Arrest in kidnap, sexual assault of woman in northeast Fresno
Joseph Ward, the man accused of kidnapping and sexually assaulting a northeast Fresno nanny, tried to convince a judge Friday that he is better off representing himself against a possible life sentence.
Ward is on trial for the alleged attack of a 25-year-old nanny who was working in the Woodward Park neighborhood on June 22, 2018. Ward is charged with 12 felonies, including sexual assault, robbery and kidnapping. He faces life in prison if found guilty on all charges.
Friday morning, before the jury entered the courtroom, Ward began arguing with his defense attorney Amanda Moran over his defense. Earlier in the week, he tried unsuccessfully to replace her. Ward told Judge Kristi Culver Kapetan he had evidence that would clear him of the crime, but it wasn’t being presented.
Kapetan, who has been relatively patient with Ward’s outbursts, denied his request to represent himself. She said switching attorneys at this stage of the trial was ill-timed and would delay the proceedings.. She added that Moran is fulfilling her role as his defense counsel.
Ward would not relent. He asked the judge if he could dismiss the trial-by-jury process and have her decide his fate. Kapetan reminded him to think carefully about his request.
“A trial by jury is an extremely important constitutional right and should not be taken lightly,” said an exasperated Kapetan. “I am not going to entertain any more discussion from you Mr. Ward, you have counsel.”
Kapetan has already warned Ward she will kick him out of the courtroom if he’s disruptive. The 35-year-old Ward got in trouble on Tuesday after yelling to his ex-girlfriend Karla Rodas during her testimony, telling Rodas he loved her. Rodas, a former stripper, was the one who told police Ward may be involved in the kidnapping and sexual attack.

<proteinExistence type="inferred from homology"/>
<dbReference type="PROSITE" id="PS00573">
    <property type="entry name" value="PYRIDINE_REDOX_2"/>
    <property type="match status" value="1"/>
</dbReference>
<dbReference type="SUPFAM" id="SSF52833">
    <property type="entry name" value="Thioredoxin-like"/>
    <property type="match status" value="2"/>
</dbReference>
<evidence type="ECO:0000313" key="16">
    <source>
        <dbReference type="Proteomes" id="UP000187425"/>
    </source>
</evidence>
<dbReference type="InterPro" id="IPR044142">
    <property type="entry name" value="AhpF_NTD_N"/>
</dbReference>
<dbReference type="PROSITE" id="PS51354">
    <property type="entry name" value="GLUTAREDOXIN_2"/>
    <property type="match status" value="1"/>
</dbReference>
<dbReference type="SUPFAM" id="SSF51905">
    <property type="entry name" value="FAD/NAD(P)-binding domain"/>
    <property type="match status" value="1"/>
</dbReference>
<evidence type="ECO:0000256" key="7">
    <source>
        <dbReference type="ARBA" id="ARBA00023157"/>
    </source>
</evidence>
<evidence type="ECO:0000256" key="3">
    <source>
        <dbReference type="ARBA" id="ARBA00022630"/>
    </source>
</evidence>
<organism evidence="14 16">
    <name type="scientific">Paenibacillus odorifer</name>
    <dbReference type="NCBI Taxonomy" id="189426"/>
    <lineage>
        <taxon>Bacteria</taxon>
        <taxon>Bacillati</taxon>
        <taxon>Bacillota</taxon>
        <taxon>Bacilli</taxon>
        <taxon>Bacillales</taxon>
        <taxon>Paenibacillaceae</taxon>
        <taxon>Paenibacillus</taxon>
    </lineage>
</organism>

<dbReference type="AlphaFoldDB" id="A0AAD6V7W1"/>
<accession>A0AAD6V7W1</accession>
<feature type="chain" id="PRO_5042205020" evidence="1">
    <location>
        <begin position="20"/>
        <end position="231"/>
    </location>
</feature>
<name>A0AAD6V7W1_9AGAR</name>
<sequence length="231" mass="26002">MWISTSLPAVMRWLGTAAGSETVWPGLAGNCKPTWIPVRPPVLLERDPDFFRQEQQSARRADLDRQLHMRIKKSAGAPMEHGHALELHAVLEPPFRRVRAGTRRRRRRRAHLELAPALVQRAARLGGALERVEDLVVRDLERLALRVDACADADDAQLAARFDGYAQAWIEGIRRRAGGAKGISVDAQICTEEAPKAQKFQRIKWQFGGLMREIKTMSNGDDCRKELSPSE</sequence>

Defendant gets medical treatment
Despite Kapetan’s concerns about delaying the trial, testimony was halted Friday afternoon. Ward did not return to the courtroom after the lunch break. He told deputies that he did not feel well and was taken to get medical treatment, Kapetan said.
The trial resumes on Monday with Moran continuing to drive home the theory that police may have the wrong man.
The nanny testified earlier in the trial that she has no doubt it was Ward who assaulted her. But Moran said police didn’t find any physical evidence at the home connecting Ward to the crime.
One of the most damaging pieces of evidence, introduced by prosecutor Rick Thomas, is a surveillance video captured from a neighbor’s camera the day of the crime. The video shows the nanny on her morning walk, pushing a stroller with the child she cares for. About a minute later, a man resembling Ward is seen walking in the same direction.
Defense argues it was someone else
But Moran said Ward wasn’t the only suspect. Two other men were investigated before detectives zeroed in on Ward.
To cast more doubt in the jury’s mind, Moran had Glen Alvarez testify that he saw someone else in that video: a friend he’s known since high school, and it wasn’t Ward.
“I was 99.9% sure it was him (his old friend),” Alvarez said.
The man Alvarez identified was one of the two suspects police questioned during their investigation. The man, who looks very similar to Ward, was supposed to testify Friday but declined to answer any questions, exercising his Fifth Amendment right not to testify in court.